SHAMELESS SELF-PROMOTION: I talked with Politico NJ about an ill-advised proposal to expand New Jersey’s film tax credit. You can give the piece a read here.


ONE MORE THING: If you’ll forgive a brief foray into federal tax policy, I want to highlight this study by Grinnell University’s Eric Ohrn. He found that two federal corporate tax breaks — known by the super-dull names of bonus depreciation and the Domestic Production Activities Deduction — are used by corporations to juice executive compensation.

Ohrn wrote: “For every dollar the tax breaks generate for a firm, compensation awarded to the highest paid executives at the firm increases by between 15 and 19 cents. These magnitudes are much higher than the wage gains for average workers in response to comparable tax cuts. The divergence in executive and average worker responses suggests US federal corporate tax breaks increase income inequality between workers at the same firm.”

To sum up:


Thanks for reading this edition of Boondoggle. If you liked it, please take a moment to click the little heart under the headline or below. And forward it to friends, family, or neighbors using the green buttons. Every click and share really helps.

Share

If you don’t subscribe already and you’d like to sign up, just click below.

Finally, if you’d like to pick up a copy of my book, The Billionaire Boondoggle: How Our Politicians Let Corporations and Bigwigs Steal Our Money and Jobs, go here.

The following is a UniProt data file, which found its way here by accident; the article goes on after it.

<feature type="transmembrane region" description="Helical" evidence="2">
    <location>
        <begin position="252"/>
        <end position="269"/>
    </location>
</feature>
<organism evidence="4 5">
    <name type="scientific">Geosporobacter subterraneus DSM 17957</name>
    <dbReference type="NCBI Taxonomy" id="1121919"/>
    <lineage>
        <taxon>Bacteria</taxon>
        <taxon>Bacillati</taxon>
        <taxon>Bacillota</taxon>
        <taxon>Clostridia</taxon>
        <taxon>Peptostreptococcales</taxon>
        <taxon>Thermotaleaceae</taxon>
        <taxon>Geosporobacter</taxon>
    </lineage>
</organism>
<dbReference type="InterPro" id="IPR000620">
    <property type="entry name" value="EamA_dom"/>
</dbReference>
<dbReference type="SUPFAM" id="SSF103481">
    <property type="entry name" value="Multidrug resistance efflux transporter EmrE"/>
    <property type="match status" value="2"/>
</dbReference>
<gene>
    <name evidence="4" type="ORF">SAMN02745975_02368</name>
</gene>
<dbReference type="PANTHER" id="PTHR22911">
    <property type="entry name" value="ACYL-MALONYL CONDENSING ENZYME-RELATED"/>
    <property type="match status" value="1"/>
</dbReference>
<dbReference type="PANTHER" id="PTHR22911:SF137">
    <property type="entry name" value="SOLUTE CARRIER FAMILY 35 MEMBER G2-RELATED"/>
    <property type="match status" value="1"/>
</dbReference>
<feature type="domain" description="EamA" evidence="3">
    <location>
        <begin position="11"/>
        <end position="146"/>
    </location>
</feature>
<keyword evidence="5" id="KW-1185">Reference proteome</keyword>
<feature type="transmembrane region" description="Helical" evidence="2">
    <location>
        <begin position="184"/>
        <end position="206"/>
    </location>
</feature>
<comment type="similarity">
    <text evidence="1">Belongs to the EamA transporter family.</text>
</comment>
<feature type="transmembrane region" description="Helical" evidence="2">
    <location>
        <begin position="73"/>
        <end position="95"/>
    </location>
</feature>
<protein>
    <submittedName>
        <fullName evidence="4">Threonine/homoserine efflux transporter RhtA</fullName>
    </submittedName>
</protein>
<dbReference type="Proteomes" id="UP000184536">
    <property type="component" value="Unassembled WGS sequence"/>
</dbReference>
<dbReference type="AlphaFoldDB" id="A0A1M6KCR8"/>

Thanks again!

— Pat Garofalo

Corporate Handouts Are Leverage

States and cities can make free money less free, if they try.

This is Boondoggle, the newsletter about corporations ripping off our states and cities. If you’re not currently a subscriber, please click the green button below to sign up. Thanks!

Last month, Pennsylvania Gov. Tom Wolf, as part of an ongoing fight he has with the Republican-controlled state legislature over the minimum wage, released an executive order requiring corporations that receive tax incentives or grants from the state to pay the same minimum wage that state contractors must pay ($13.50 an hour, increasing to $15 in 2024) and to provide their workers with paid sick leave.

“With Pennsylvanians renowned for our work ethic, this is an opportunity to improve jobs in the state, which will attract and retain hardworking people to live here and bring new industries to the commonwealth that want a talented, skilled and dedicated workforce," Wolf said.

My reading is not that Wolf cares all that much about corporate incentives such as they are, but saw them as leverage to get what he really wants: More workers receiving a higher minimum wage in a state that still sticks by the federal minimum of $7.25 an hour.

And that’s fine! In fact, more locales should be attaching far more strings to their corporate handouts programs that would benefit workers, even if their chief concern is not incentive reform for the sake of incentive reform.

Share

Now, to be clear, my first preference is for eliminating corporate incentive programs altogether, because they achieve none of their stated aims and are bad for democracy. My second preference, if repeal isn’t on the table, is to redirect all the funding to small businesses, giving local firms and entrepreneurs help competing against entrenched incumbents, rather than the typical practice of subsidizing already dominant corporations in order to help them build monopolies.

But barring those, sticking loads of conditions onto these deals is a good backup option.